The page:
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Is it a bit drafty?

One of the biggest problems about having lots of wars, or very long standing ones, is getting troops. You can start off with the biggest standing army going, but sooner or later you are going to need to replace them as they get shot, bombed and if you pick somewhere especially charming for your war dysentry or some other rather icky disease. There are a range of ways that you can deal with this problem. You can compel everyone of a certain age to join the armed forces as they do in the ever battle ridden Israel, you can go all seventeenth century British Navy and start kidnapping and bribing, or you can appeal to the deep seated macho in fragile male egos as General kitchener’s posters did.

The United States had a big recruitment problem for the Vietnam war. The 1960s were full of hippies, protesting students and civil rights protests. The conflict in Vietnam was unpopular and the volunteers that Nixon hoped to harness were not as forthcoming as they might have hoped. The ill fated political war, which America involved itself in as part of its ongoing battle against communism, had been at various levels ongoing since just after the second world war. The terrain and environment was not friendly to American troops; the Vietcong were more capable in the environment, and had a reputation of brutality and risk taking. The US government needed an injection of troops if it was going to have any chance against the reds…

1 December1969 the draft lottery system was drawn . They assigned each day of the year a number 1 January=1 etc), and drew out the first draw day. It was day 257; September 14th, which in 1970 was the first draw. Every man who was a US citizen born from 1944 to 1950 born on September 14th was allocated number 1, 15th allocated 2 and so forth, most hoping that for once they wouldn’t win that raffle. There was a further draft in the December of 1970 which used an alphabetical system of allocation.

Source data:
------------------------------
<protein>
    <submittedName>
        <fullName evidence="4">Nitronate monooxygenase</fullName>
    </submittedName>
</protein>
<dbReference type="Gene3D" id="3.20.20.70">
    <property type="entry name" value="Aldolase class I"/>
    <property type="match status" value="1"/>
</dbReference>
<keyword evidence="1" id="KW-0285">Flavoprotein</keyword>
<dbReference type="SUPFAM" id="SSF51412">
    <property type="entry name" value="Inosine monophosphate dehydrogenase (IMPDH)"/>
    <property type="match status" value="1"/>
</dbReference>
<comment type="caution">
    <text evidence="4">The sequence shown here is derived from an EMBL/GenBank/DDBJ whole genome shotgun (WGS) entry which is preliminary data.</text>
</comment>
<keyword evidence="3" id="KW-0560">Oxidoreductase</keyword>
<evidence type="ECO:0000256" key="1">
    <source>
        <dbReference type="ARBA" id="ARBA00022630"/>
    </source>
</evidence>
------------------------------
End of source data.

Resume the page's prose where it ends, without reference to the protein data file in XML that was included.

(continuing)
The communists won, and the United States lost over 58,000 men in the conflict. They population of young men in the period was further diminished by those that emigrated to escape the draft, most commonly to Canada, and it is estimated well over 100,000 did so.

The draft system, which had existed in some form since the beginning of the Vietnam conflict, however, been estimated to have had some beneficial side effects. Prior to the lottery system one of the means of getting out of the draft was to have been in college, which was one of the reasons for the introduction of the lottery, having been criticised for largely taking men from lower social classes who were financially unlikely to access post school education. In avoidance of the draft it has been postulated that a significant number of middle class, and some scholarship level lower class men, went to college who would not have done so had the draft not existed. And of those that were drafted into the armed forces there was the GI Bill, which had been set up toward the end of the second world war to provide veterans with a free college education, which was accessed by around three quarters of those that made it through the conflict alive.

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